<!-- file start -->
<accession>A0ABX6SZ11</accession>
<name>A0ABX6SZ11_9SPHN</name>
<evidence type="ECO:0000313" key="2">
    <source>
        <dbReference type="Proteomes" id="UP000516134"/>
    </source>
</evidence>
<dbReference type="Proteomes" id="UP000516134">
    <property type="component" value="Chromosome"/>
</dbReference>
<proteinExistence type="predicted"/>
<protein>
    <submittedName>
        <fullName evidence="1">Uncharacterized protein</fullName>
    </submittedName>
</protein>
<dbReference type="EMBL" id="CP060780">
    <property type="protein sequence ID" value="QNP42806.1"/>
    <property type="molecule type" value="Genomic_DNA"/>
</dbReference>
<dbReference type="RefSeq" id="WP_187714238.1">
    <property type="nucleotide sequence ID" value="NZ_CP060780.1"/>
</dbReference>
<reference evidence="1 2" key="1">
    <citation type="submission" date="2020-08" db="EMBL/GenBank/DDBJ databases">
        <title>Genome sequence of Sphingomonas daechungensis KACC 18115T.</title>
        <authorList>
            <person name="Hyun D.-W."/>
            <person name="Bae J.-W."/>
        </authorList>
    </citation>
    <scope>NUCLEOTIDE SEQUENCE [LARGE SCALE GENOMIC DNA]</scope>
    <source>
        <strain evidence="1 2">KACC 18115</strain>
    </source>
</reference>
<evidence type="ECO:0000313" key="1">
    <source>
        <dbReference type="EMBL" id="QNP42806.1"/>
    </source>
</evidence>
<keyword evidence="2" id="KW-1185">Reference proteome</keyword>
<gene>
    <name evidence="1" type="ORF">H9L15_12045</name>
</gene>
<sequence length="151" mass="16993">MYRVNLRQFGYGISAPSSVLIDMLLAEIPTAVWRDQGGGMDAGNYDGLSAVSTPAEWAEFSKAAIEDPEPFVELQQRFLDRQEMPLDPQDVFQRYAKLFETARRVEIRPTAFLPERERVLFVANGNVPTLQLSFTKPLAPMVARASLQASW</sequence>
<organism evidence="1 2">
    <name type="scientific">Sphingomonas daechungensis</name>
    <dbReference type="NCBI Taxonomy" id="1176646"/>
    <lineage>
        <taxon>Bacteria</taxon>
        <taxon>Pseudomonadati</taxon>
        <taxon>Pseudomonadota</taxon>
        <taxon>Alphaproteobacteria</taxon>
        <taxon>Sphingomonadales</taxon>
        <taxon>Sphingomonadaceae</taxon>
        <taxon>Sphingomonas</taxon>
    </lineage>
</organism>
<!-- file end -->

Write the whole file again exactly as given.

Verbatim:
<accession>A0ABX6SZ11</accession>
<name>A0ABX6SZ11_9SPHN</name>
<evidence type="ECO:0000313" key="2">
    <source>
        <dbReference type="Proteomes" id="UP000516134"/>
    </source>
</evidence>
<dbReference type="Proteomes" id="UP000516134">
    <property type="component" value="Chromosome"/>
</dbReference>
<proteinExistence type="predicted"/>
<protein>
    <submittedName>
        <fullName evidence="1">Uncharacterized protein</fullName>
    </submittedName>
</protein>
<dbReference type="EMBL" id="CP060780">
    <property type="protein sequence ID" value="QNP42806.1"/>
    <property type="molecule type" value="Genomic_DNA"/>
</dbReference>
<dbReference type="RefSeq" id="WP_187714238.1">
    <property type="nucleotide sequence ID" value="NZ_CP060780.1"/>
</dbReference>
<reference evidence="1 2" key="1">
    <citation type="submission" date="2020-08" db="EMBL/GenBank/DDBJ databases">
        <title>Genome sequence of Sphingomonas daechungensis KACC 18115T.</title>
        <authorList>
            <person name="Hyun D.-W."/>
            <person name="Bae J.-W."/>
        </authorList>
    </citation>
    <scope>NUCLEOTIDE SEQUENCE [LARGE SCALE GENOMIC DNA]</scope>
    <source>
        <strain evidence="1 2">KACC 18115</strain>
    </source>
</reference>
<evidence type="ECO:0000313" key="1">
    <source>
        <dbReference type="EMBL" id="QNP42806.1"/>
    </source>
</evidence>
<keyword evidence="2" id="KW-1185">Reference proteome</keyword>
<gene>
    <name evidence="1" type="ORF">H9L15_12045</name>
</gene>
<sequence length="151" mass="16993">MYRVNLRQFGYGISAPSSVLIDMLLAEIPTAVWRDQGGGMDAGNYDGLSAVSTPAEWAEFSKAAIEDPEPFVELQQRFLDRQEMPLDPQDVFQRYAKLFETARRVEIRPTAFLPERERVLFVANGNVPTLQLSFTKPLAPMVARASLQASW</sequence>
<organism evidence="1 2">
    <name type="scientific">Sphingomonas daechungensis</name>
    <dbReference type="NCBI Taxonomy" id="1176646"/>
    <lineage>
        <taxon>Bacteria</taxon>
        <taxon>Pseudomonadati</taxon>
        <taxon>Pseudomonadota</taxon>
        <taxon>Alphaproteobacteria</taxon>
        <taxon>Sphingomonadales</taxon>
        <taxon>Sphingomonadaceae</taxon>
        <taxon>Sphingomonas</taxon>
    </lineage>
</organism>